Andy Rubin’s latest smartphone venture will face major challenges in elbowing its way into an established and crowded market, CCS Insight said this morning.
Rubin, who created Android, made headlines last week when he unveiled his first project since leaving Google in 2014. The company’s first phone, the Essential PH-1, is a high-end, Android-powered gadget positioned to compete with Google’s Pixel and Samsung’s new Galaxy S8: The $700 modular handset is sold unlocked and features a Qualcomm Snapdragon 835 processor, 128 GB of internal storage and a 360-degree camera that can shoot spherical UHD images at 30 frames per second.
“Devices are your personal property. We won’t force you to have anything on them you don’t want to have,” Rubin wrote on the company’s blog. “Devices shouldn’t become outdated every year. They should evolve with you.”
The new phone is made of titanium and ceramic and notably lacks any logos; Essential began taking preorders for the device from U.S. buyers last week.
Those materials are likely to make the phone more resistant to drops and scratches than aluminum and other more commonly used elements, CCS said. And the PH-1’s modular add-ons—which are magnetic—could prove compelling.
But while the phone supports a variety of carrier bands, Essential faces significant challenges with distribution, CCS said.
“Supporting carrier bands is not the same as getting support from carriers,” the firm observed. “Selling smartphones on the open market in the U.S. is notoriously challenging. It’s a fact we’ve highlighted several times. The vast majority of handsets in the U.S. are sold with carrier support through interest-free financing or installment plans.”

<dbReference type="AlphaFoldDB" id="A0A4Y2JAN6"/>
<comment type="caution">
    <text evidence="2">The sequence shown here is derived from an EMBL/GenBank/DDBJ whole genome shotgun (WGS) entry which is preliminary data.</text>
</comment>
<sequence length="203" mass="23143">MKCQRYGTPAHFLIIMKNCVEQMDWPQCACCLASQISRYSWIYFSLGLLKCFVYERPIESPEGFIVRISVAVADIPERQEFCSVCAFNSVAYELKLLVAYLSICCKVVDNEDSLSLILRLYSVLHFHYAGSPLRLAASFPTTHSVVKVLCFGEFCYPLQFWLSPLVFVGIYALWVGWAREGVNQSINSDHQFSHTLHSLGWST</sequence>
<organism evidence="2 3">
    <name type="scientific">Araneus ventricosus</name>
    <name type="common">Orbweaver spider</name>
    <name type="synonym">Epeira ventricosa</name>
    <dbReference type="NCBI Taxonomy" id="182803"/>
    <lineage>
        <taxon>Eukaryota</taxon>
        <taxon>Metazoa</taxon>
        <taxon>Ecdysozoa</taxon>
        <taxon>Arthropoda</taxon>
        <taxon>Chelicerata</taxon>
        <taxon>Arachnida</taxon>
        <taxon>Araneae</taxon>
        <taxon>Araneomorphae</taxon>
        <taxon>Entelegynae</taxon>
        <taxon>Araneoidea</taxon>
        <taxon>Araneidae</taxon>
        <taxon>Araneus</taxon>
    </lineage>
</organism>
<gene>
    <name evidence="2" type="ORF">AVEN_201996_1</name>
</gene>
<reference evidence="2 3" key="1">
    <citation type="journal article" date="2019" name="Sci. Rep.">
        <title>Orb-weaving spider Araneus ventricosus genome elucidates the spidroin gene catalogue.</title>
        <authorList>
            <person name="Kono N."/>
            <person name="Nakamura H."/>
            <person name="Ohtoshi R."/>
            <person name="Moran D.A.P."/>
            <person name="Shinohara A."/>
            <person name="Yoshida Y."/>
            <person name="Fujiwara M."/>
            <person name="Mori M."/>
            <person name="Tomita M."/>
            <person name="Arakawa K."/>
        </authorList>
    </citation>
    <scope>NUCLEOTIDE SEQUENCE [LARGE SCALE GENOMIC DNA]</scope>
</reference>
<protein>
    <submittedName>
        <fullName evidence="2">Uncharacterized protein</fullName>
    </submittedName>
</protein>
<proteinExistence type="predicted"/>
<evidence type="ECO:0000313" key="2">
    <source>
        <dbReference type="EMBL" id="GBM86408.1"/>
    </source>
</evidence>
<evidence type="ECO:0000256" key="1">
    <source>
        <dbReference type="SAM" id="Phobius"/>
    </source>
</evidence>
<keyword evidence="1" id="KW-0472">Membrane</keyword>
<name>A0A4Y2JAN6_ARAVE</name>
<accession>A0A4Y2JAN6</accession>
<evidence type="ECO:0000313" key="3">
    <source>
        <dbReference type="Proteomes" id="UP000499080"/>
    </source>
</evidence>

And the high end of the U.S. smartphone market is likely to be particularly difficult to break into. Apple’s iPhone remains the dominant handset in the U.S., according to recent data from Strategy Analytics, and Samsung has cemented its place in the minds of Americans.
“There’s no denying the pedigree behind Essential and its two new devices,” CCS concluded. But the challenges of existing business models and large installed bases mean that the company faces an uphill struggle to compete in the current hyper-competitive smartphone market, particularly against heavyweights such as Apple and Samsung. At present, there’s a strong argument to suggest that it’s only Andy Rubin’s involvement that gives pause for thought as to whether consumers will find this an essential smartphone to have.”